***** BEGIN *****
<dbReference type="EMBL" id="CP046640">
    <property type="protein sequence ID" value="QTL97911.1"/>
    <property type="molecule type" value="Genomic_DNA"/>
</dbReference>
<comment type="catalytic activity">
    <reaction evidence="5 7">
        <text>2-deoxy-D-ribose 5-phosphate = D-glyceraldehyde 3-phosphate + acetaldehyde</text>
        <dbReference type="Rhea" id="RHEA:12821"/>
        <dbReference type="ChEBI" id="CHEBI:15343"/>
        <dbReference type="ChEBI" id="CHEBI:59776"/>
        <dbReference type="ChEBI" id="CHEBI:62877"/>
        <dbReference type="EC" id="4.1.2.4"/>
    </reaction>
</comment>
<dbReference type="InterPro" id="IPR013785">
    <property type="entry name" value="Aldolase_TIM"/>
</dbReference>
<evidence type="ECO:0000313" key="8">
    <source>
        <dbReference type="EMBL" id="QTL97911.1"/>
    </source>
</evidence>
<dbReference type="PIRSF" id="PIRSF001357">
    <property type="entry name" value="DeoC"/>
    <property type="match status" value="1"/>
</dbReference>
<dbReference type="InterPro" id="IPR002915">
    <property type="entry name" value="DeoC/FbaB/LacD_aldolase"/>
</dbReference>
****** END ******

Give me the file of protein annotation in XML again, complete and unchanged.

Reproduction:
<dbReference type="EMBL" id="CP046640">
    <property type="protein sequence ID" value="QTL97911.1"/>
    <property type="molecule type" value="Genomic_DNA"/>
</dbReference>
<comment type="catalytic activity">
    <reaction evidence="5 7">
        <text>2-deoxy-D-ribose 5-phosphate = D-glyceraldehyde 3-phosphate + acetaldehyde</text>
        <dbReference type="Rhea" id="RHEA:12821"/>
        <dbReference type="ChEBI" id="CHEBI:15343"/>
        <dbReference type="ChEBI" id="CHEBI:59776"/>
        <dbReference type="ChEBI" id="CHEBI:62877"/>
        <dbReference type="EC" id="4.1.2.4"/>
    </reaction>
</comment>
<dbReference type="InterPro" id="IPR013785">
    <property type="entry name" value="Aldolase_TIM"/>
</dbReference>
<evidence type="ECO:0000313" key="8">
    <source>
        <dbReference type="EMBL" id="QTL97911.1"/>
    </source>
</evidence>
<dbReference type="PIRSF" id="PIRSF001357">
    <property type="entry name" value="DeoC"/>
    <property type="match status" value="1"/>
</dbReference>
<dbReference type="InterPro" id="IPR002915">
    <property type="entry name" value="DeoC/FbaB/LacD_aldolase"/>
</dbReference>